With ongoing talks and concerns about the upcoming college football season due to the spread of the coronavirus, Buckeye Sports Bulletin went back 19 years to the last time Ohio State had a game changed due to circumstances much larger than the game of football.
The Buckeyes were ready to host San Diego State on Sept. 15, 2001 for the first time in the two programs’ histories, but — on the Tuesday before it — everything even close to resembling football was put on the back burner as planes crashed into the World Trade Center, Pentagon and into a field near Shanksville, Pa.
Those Sept. 11 attacks, that killed nearly 3,000 and injured 25,000 more, led to the cancellation of major sports across the country, including that week’s slate of college football games.
Instead, Ohio State held a memorial service at the stadium that Saturday, a “Show You Care” rally that helped raise over $650,000 for families of lost ones due to this national tragedy.
“There was a memorial service held at the stadium that afternoon. And I suppose there was 15 to 20,000 people there,” Ohio State historian Jack Park told BSB. “It was very, very somber. For instance, if you went to the stadium, the concessions or nothing like that was open. You know, they weren’t selling hot dogs, they weren’t doing things like that, it was just people there to remember what had happened.”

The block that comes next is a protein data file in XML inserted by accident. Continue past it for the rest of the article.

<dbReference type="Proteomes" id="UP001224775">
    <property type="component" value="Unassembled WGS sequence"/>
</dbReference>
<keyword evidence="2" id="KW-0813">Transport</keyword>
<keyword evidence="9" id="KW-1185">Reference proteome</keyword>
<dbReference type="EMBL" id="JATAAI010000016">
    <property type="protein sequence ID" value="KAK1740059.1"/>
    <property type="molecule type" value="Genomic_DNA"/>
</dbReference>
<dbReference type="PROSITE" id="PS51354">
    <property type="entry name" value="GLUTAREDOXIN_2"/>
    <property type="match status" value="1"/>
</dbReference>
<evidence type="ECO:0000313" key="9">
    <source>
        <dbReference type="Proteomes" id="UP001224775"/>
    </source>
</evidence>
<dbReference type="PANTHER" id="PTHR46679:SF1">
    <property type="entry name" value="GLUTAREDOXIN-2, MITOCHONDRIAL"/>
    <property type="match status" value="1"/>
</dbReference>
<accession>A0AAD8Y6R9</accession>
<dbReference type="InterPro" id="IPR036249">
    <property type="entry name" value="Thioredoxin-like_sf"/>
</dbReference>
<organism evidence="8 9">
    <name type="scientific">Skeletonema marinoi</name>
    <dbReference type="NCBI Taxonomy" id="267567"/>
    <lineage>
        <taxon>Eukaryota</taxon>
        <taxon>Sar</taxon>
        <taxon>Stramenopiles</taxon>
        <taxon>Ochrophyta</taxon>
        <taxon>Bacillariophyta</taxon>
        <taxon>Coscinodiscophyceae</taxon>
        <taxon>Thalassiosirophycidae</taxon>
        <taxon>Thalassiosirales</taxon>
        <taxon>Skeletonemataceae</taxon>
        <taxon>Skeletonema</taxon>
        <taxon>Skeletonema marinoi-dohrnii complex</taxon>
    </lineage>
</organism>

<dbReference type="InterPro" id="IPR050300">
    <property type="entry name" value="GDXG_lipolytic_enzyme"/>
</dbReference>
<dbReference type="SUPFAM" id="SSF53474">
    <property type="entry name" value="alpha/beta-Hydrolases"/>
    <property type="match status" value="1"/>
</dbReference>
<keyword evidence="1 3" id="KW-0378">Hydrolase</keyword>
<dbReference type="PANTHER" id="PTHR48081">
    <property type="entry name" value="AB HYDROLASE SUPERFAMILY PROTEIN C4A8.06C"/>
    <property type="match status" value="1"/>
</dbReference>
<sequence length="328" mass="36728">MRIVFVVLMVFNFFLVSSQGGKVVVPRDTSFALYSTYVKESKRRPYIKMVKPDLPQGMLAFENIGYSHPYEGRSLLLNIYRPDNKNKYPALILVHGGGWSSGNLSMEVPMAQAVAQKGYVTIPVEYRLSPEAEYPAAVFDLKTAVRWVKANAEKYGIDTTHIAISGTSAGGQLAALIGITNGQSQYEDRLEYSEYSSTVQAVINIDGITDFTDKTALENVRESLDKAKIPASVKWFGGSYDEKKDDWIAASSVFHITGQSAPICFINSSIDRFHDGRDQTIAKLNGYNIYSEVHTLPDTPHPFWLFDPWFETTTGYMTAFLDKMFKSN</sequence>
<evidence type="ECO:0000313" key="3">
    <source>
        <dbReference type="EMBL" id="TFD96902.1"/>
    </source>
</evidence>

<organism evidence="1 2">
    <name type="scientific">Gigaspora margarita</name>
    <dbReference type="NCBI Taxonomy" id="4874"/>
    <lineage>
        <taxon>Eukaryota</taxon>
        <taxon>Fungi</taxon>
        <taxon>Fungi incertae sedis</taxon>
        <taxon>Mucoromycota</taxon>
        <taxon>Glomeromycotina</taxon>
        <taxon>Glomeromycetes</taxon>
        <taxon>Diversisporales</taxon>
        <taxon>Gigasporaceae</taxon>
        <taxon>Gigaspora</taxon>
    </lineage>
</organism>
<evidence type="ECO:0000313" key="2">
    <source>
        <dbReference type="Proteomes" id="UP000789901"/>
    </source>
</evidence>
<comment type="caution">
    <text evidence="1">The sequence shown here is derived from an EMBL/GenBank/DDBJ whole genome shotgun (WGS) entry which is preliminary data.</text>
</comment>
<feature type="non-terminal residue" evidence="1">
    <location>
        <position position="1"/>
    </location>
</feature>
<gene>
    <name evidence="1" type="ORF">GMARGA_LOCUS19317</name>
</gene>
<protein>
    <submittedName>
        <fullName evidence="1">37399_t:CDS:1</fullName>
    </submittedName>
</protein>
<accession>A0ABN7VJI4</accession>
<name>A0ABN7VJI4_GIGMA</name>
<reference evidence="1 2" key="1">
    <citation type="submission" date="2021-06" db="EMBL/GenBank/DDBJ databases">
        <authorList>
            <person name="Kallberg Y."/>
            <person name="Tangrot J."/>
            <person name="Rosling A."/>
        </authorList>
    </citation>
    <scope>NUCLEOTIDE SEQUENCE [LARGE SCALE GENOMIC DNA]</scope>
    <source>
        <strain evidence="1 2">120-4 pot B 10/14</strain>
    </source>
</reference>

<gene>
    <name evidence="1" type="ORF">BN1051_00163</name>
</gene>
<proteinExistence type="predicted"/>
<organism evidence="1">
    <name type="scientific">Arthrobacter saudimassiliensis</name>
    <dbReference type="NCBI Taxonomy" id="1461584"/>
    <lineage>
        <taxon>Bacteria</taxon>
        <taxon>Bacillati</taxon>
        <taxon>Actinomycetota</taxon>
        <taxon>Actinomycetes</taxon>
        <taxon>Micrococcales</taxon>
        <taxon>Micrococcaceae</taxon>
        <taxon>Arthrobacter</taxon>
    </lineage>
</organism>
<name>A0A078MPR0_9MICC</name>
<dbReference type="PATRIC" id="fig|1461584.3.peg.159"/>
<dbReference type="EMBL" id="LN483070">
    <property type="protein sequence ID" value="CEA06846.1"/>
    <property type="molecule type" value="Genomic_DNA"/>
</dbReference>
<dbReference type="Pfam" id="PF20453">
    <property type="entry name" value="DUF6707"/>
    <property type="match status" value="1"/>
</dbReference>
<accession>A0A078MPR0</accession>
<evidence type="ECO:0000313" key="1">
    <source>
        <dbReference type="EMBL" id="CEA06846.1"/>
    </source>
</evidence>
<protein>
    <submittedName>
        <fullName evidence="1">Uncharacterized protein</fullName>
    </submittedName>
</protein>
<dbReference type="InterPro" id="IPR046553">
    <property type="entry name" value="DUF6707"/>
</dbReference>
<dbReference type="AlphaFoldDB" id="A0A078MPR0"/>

The game against the Aztecs was scheduled to be the second for newly named Ohio State head coach Jim Tressel, who instead followed up his debut win against Akron with a trip across the country against UCLA on Sept. 22, which ended in a 13-6 loss for the Buckeyes.
Park said that the tragic events the week prior led to an overall fear of travel, and was the cause of many Ohio State fans not making that trip to Pasadena, Calif.
“That was Jim Tressel’s first road game. We lost a game out there,” Park said. “There were a lot of people planning to go to that game. And it was a big trip, you know, go out and play UCLA, and many of the people did not go because they didn’t want to fly.”
As for that San Diego State game, once football became important again, the Buckeyes and Aztecs had a matching off week later in the 2001 season, and moved the matchup to that week, on Oct. 20. Ohio State won that game 27-12, scoring 21 unanswered points in the second half and forcing five turnovers.
It’s impossible to know what college football will look like in 2020, but, just like on that fateful day in 2001, there are things that trump the importance of sports.
“If Ohio State didn’t have a football season, just think of the economic impact on Central Ohio. I mean, the hotels, the restaurants, just the food that gets sold for tailgate parties, you know?” Park said. “And if you think of an athletic budget, the size of Ohio State’s and, I don’t know, there’s just so many things that never have been thought of before.
“Do I think there’s a possibility there’ll be no football season? I really do. I mean, you think today we’re wanting to keep everybody so separated, and to put 108,000 people shoulder to shoulder in Ohio Stadium in just a little bit over four months, is, you know, it’s something that it’s hard to know. It’s just really hard to know.”
To read the full story on the times that Ohio State missed football games from non-football circumstances, as well as more on the week of Sept. 11, you can find it in the upcoming print edition of Buckeye Sports Bulletin. For four free issues, no card required, sign up at the link here: http://www.buckeyesports.com/subscribe-4issue-trial/